[They are both your dearest friends and total strangers, both next-door neighbors and brothers and sisters across the sea.]

There are cups to pour, hands to get dirty and to hold. Another loaf of bread to bake.

And we circle back round here again, don’t we, love?

It is all grace anyway, the giving and the gift–grace, grace, grace.

We ask, and He always gives.

And gives.

Sometimes now, sometimes later. Sometimes the same, sometimes something different.

But always more.


when she asks about my [nonexistent] love life.

“Are you afraid that you’ll never date, or get married? Does it ever, well, worry you?”

We’re in the car, and I’ve been watching church after church roll past my window like an ecclesial slideshow, wondering if Texas is the Bible Belt buckle, even though it doesn’t really work geographically. With all of this clearly significant wondering, she’s caught me off guard, and I’m more than a little annoyed anyway, mostly because I think her answer to this question is in the asking.

“What? NO. I mean, I…uh, no.” I stammer, half-angry, half-mystified, thinking, I’ve shown her one too many summer wedding albums on Facebook.

But it’s not the first time she’s asked. It’s usually in the car, or at the grocery, or while waiting at the dentist’s office—somewhere I can’t run. She’s good.

I give about the same unsatisfying answer every time, which is why she keeps asking it, I suppose.

But the truth? I don’t really worry about it.

[At least, that’s the answer I’m giving today. ]

And maybe it’s because at [almost!] twenty-two, I still feel quite young. I’m moving into my very first apartment this week, I’m still discovering the person I’m supposed to be, I’ve only just bought a real person adult wallet. Worrying about marriage honestly seems like a lot.

I have days. Perhaps it’s an occasional pinch rather than a constant ache. On these days, I do have all the usual insecurities, I do fail to see myself as His creation, and I do wonder if someone will understand [not to mention stick around for] this strange combination of parts and story, the awkward quirks and habits, the messy bits I’m not so much a fan of myself.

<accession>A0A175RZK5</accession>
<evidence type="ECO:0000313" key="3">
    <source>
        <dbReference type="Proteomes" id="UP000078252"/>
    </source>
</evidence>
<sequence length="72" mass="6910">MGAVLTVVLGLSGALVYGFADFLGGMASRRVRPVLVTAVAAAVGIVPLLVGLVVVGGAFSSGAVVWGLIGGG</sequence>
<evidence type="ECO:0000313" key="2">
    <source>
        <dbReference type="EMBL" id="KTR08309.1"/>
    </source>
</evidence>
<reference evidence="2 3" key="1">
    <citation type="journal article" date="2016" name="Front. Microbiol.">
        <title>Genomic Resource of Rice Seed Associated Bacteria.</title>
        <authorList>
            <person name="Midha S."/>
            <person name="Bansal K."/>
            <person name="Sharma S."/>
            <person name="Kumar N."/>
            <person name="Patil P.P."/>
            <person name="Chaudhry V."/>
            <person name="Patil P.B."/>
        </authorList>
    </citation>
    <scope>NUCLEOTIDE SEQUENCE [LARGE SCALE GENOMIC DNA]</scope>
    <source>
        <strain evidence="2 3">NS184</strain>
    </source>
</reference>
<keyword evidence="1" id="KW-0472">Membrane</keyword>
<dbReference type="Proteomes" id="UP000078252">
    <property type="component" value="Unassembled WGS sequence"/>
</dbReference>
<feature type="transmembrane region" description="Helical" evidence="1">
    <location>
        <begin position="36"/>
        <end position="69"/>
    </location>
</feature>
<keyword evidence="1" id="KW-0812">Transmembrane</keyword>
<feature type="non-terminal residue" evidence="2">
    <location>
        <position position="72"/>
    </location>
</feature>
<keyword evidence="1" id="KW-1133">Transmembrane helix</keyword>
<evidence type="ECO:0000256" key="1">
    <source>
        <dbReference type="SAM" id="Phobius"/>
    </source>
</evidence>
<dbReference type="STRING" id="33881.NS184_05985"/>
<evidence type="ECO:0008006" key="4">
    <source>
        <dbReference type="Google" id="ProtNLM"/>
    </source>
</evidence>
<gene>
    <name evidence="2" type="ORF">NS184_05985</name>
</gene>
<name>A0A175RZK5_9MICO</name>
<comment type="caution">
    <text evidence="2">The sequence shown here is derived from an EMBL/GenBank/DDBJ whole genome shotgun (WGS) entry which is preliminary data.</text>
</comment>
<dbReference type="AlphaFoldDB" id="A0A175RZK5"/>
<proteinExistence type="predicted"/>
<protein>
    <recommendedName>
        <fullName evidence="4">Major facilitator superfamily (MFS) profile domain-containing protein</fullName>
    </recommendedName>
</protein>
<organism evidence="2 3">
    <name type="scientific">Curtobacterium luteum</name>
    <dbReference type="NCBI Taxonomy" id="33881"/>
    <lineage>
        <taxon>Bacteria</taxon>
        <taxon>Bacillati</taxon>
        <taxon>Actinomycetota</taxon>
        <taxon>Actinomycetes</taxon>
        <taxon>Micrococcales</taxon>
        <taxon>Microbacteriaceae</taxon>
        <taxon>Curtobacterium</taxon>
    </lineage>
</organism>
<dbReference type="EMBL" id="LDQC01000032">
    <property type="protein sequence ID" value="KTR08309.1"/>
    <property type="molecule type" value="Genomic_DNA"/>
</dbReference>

And of course, there is the sting of the “no, never” that my new friend [and captivating writer] Hilary wrote about once.

So, I suppose, I will admit the ache, at long last, sure. [And perhaps sometime I will even write about it in a post far less self-contradicting than this one.]

I hope it is not denial, but much of the time, I would still say I am not so concerned. And it is not necessarily because of any of those things I just listed vanish at the simple swipe of lipstick or the click of a high heel, but because of the love of the One who makes everything beautiful in its time and  guides the pulsing of the distant stars, the hum of the cicadas in the park, and my ever-wayward heart.

I hope not to mean this cheaply, to make Jesus to be my boyfriend and not my savior, and not even in a His-love-trumps-everyone-else’s way. Because though that last bit is true—ours is only a dim reflection of His—I have found these responses to be unsatisfying at certain times, because the fact of the matter is, there is something sacred about a human romance, and it’s OK for it to be a dream of mine. Of yours, too.

But rather, simply, it is because He whispers, in an acceptable time, and I ask for the strength to trust.

And He reminds me of the grace that brought me to this day, and the winding road of journey, the outcomes I never considered, the friendships I never thought I’d make.

Grace, grace, it is all grace. 

And so, I throw up my hands and say that it is by the grace of God that I will love and be loved, that someone will walk with me, that I will prayerfully be a wife and mother.

But then, anyway, it is by grace that we love at all.

And so for now, I am learning, here and everywhere, to love where I can, to listen, to watch, to pray.